Reading

Summer at Grassroots

The ground has been plowed with changes in our lives this summer. We needed time to adjust, find our bearings in new activities, and dive deeper into burgeoning relationships and therefor the blog went a bit silent. We have read, prayed, and fumbled through what it means to value community and love people well in new ways and in new places. 

But, we are back! Transition has and is rendering us different than we were this past Spring and we hope to grow in vulnerability, authenticity, and zeal as we begin sharing with you this fall. 

To start us off, here is a bit of what we have taken in this summer: 

Corey’s Recommendations

I’m Still Here: Black Dignity in a World Made For Whiteness by Austin Channing Brown

This book is a great memoir on being black in America. If you’re like me and are trying to broaden your understanding of race issues in America, this is a great start. 

Inspired by Rachel Held Evans

This book gave me a renewed interest and love for Scripture. I really loved the Midrash elements and how the author tackled hard topics with grace. You might not agree with everything she writes, but this is a great book to think through. 

Self Compassion: The Proven Power of Being Kind to Yourself by Dr. Kristin Neff

This is more of a therapy recommendation. I’ve been pouring over it slowly as I continue my journey through therapy. It’s been a valuable book on relearning how to treat myself with kindness and grace. 

Podcast Episodes:

Why Being White Makes You Racist by KERA’s Think Podcast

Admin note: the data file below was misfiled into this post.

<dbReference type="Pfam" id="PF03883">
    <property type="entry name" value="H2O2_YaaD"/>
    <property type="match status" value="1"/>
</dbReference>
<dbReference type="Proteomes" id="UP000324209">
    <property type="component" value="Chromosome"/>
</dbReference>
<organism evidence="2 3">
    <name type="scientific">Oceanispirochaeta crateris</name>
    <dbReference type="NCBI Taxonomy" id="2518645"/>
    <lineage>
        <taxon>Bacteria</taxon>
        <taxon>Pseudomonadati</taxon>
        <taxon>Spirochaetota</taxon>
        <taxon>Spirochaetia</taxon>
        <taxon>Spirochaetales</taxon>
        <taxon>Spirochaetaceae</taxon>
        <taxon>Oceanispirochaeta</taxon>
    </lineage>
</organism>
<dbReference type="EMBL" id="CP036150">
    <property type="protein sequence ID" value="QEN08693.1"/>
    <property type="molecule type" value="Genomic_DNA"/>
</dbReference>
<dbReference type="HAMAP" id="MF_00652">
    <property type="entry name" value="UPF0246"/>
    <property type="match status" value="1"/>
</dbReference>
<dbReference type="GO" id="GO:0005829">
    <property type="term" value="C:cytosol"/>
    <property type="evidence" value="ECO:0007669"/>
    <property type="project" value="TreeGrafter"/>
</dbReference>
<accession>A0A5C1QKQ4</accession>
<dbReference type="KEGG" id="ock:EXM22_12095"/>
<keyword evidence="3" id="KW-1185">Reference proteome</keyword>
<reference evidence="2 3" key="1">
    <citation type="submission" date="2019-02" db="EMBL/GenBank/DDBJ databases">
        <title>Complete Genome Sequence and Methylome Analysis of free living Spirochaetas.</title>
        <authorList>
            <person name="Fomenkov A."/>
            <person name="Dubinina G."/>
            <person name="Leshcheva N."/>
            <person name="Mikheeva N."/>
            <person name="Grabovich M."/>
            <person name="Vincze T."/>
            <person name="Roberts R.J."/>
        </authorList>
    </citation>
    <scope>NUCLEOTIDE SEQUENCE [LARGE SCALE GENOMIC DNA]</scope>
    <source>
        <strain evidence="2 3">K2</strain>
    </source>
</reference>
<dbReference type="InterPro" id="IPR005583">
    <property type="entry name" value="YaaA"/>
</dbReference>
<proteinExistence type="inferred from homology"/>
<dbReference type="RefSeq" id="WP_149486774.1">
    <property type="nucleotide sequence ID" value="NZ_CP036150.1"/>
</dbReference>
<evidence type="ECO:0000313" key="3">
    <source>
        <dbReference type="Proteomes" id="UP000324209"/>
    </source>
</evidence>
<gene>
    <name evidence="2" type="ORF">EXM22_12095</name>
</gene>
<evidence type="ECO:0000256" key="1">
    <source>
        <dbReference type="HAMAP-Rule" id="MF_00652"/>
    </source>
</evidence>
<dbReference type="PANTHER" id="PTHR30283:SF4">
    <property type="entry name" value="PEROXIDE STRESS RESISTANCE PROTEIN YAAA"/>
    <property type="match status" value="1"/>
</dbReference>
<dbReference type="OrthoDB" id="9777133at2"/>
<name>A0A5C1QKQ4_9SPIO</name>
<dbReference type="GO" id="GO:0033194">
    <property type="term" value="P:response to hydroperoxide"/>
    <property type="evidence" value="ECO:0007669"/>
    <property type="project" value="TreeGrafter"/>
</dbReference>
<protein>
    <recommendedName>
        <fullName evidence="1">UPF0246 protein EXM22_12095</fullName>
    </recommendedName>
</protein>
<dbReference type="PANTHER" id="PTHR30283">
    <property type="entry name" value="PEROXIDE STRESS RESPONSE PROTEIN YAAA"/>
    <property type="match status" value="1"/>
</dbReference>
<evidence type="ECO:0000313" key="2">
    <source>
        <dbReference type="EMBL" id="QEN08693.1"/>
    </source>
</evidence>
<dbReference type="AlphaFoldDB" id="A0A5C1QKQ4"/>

I love this episode. It’s an excellent interview on the tough subject of how deep racism is within our culture and how pervasive our complicity to it truly is. It’s an episode that will probably make you uncomfortable, but also give you a lot of hope. 

Getting Curious with Jonathan Van Ness

Do you like Queer Eye for the Straight Guy? Do you like deep conversations about our culture, science, and whatever random topic comes to mind? Then this is the podcast for you. 

Kate’s Recommendations

Audacious by Beth Moore

Beth Moore’s Twitter account has been on fleak. Okay, so I have no idea what I am doing with hip words, but the point is, I needed more that the 40 characters from her. I tried to have a summer cram-reading session, but this book forced me to slow down and think. Her provocations were so expository to the apathy I developed over time, that I simply had to set the book down (often) and pray. This is a great book for any of you who are in a season of big changes.